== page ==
It’s very likely that your home kitchen is located somewhere near the back or middle of the ground floor. Whether it’s a tiny, crowded galley style or a sprawling restaurant-grade “area” with sparkling state of the art equipment and furnishings, the kitchen usually finds itself hidden away from the main entrance to the house. The same generally has been true for office kitchens. That’s because kitchens and break areas are, at their core, utilitarian.
That’s subjective, of course, given the state of flux in today’s office with open plans continuously pushing the design envelope. But in a practical sense, when food, beverages, and people share the same space for any significant length of time there will be things left behind which typically cannot be tolerated in the parts of the office where serious business is being done.
On the other hand, kitchens and break areas are being reshaped and recast as quickly as the offices in which they’re located. In essence, that means new rules are being rewritten on the fly if they’re being written at all. It’s not that larger, multi-purpose break areas in the office is a new idea. It’s that open-minded companies and their architects are finding double and triple duty for those spaces while shattering traditional boundaries in both design and real estate.
Consider the home kitchen. Even those of modest size are quite often the heart of the home, the primary family gathering place for meals, meetings and all types of daily, ad hoc activities. The office kitchen and break areas are taking on that same type of identity with some interesting twists.
One striking trend is the “fishbowl” break area. Located at the front of the suite and usually enclosed by at least one glass wall, this option can vary in size and level of finish, but is visible from tenant common areas or even the building lobby.
Some are designed to be a sort of hybrid reception area without a receptionist. Visitors quite literally step into the break area at the front of the suite and are greeted by whomever happens to be eating, standing, working—or walking by. That may seem both ill-planned and unprofessional, and it probably is by “traditional” standards. But the open plan culture in its evolving form is anything but traditional. That is, employees who embrace a specific type of work culture will request and even demand that it spill over into their break spaces. Glass walls and natural light are perks, even if that means greeting guests and being eyeballed by passerby. And it’s working.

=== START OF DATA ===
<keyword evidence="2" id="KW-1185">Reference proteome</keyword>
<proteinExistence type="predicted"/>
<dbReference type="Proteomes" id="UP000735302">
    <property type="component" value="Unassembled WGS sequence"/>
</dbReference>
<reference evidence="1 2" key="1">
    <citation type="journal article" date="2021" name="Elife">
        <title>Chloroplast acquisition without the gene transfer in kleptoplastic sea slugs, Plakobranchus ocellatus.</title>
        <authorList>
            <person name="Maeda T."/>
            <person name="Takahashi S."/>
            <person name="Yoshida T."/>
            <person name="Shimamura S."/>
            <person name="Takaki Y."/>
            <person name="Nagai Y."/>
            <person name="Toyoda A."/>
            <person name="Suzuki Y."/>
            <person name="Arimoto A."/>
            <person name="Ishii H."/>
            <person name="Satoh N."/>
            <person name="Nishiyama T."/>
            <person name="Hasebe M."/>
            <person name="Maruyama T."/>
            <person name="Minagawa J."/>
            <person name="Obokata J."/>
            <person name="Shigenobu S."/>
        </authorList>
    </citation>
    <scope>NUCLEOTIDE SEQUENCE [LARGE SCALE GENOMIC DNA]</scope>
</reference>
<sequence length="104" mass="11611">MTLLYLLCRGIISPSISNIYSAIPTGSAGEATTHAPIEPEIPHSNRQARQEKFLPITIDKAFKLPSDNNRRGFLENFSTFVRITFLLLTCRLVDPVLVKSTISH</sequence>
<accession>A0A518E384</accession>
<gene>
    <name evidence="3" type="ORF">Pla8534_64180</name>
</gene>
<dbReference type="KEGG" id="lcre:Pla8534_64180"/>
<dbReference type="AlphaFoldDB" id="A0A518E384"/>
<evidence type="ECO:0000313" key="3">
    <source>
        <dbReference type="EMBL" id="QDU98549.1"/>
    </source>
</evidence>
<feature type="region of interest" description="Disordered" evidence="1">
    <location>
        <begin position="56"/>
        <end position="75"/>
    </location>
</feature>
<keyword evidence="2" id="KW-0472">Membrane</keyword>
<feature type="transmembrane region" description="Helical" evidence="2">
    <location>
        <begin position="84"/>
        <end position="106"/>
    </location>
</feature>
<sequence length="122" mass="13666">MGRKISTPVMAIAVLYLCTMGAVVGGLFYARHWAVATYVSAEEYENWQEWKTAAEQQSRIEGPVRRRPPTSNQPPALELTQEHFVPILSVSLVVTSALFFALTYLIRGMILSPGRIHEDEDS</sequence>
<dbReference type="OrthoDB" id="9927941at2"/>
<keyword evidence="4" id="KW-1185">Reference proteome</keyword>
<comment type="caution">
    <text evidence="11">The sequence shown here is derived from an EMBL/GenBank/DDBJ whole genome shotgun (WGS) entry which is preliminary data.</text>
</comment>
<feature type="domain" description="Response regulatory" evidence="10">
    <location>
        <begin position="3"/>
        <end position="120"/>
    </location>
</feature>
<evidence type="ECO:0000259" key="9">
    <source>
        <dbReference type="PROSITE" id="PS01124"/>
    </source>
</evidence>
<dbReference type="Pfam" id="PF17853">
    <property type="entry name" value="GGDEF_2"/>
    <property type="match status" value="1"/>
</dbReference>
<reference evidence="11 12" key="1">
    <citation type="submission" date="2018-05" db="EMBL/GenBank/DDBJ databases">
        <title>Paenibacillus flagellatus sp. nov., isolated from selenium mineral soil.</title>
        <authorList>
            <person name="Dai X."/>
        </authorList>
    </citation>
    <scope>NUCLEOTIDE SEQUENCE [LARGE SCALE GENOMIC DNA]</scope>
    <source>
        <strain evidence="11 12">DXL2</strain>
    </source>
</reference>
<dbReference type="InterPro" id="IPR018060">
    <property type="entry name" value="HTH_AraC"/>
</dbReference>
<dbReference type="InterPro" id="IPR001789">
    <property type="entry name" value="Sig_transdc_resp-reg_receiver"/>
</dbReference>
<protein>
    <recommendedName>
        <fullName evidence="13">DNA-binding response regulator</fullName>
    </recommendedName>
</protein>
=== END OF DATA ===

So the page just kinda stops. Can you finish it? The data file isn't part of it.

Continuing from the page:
From an employer’s point of view, keeping staff in the office for an entire workday is a victory in and of itself. During break times—which essentially is all day–a 60 square foot galley-style walk-through isn’t going to cut it. But an 800 square foot break space with sofas, bench seating, stand-up cocktail tables, flat screens, healthy food choices and prep areas, and an endless selection of coffee and tea probably will do the trick. While all new generation break areas might not be appointed so generously, many do offer more than enough to allow employees to stay put without feeling the pinch of a lunch “hour.” And keeping them in the office and productive can offset the high cost of furniture and equipment and even the higher cost of real estate. At least that’s the goal.
Design styles for these spaces run the gamut.
Open ceilings, concrete floors and bright colors certainly appeal to a wide element right now, but not all. In fact, there is no prototypical model. A Los Angeles Times business article late last year featured a major downtown law firm that fused a break area with a library dubbing it the “loungebrary.” Clever. And extremely effective, according to their attorneys. Obviously, a professional services firm does not fit the mold of the open plenum and foosball table culture. But an upscale kitchen and break space fulfills the same need for a multi-purpose gathering area that appeals to employees, managers, and guests.
The common thread here, of course, is the millennial. We all know who they are and how their share of the American employment base is affecting both interior design and the real estate that supports it. Millennials profoundly shape recruitment and retention tactics, and by extension, facilities. Although they are certainly not cut from exactly the same cloth, mellennials do share the need for workspaces that emphasize mobility, flexibility and collaboration, perhaps the most overused word in today’s work place lexicon. Nevertheless, kitchen and break areas that blur the line between work and leisure will continue to be sought after as a must-have for most millennials. Of course, there are holes.
How does a busy office keep a large, wide-open break area perpetually clean? Who’s responsible for that? What about food odors? Or noise abatement? How about a landlord that isn’t so crazy about the look of that “fishbowl” now that it’s been showcased just off the building lobby for a year?
These are but a handful of valid and documented concerns. But if business owners and their managers are backing off the emerging concept of the punched-up break space, they certainly aren’t saying so. Neither are their employees.
Tia Jenkins is President/Architect at KIEDING. She can be reached at email@example.com. This work originally appeared in the July 2015 issue of the Colorado Real Estate Journal’s Office Properties Quarterly.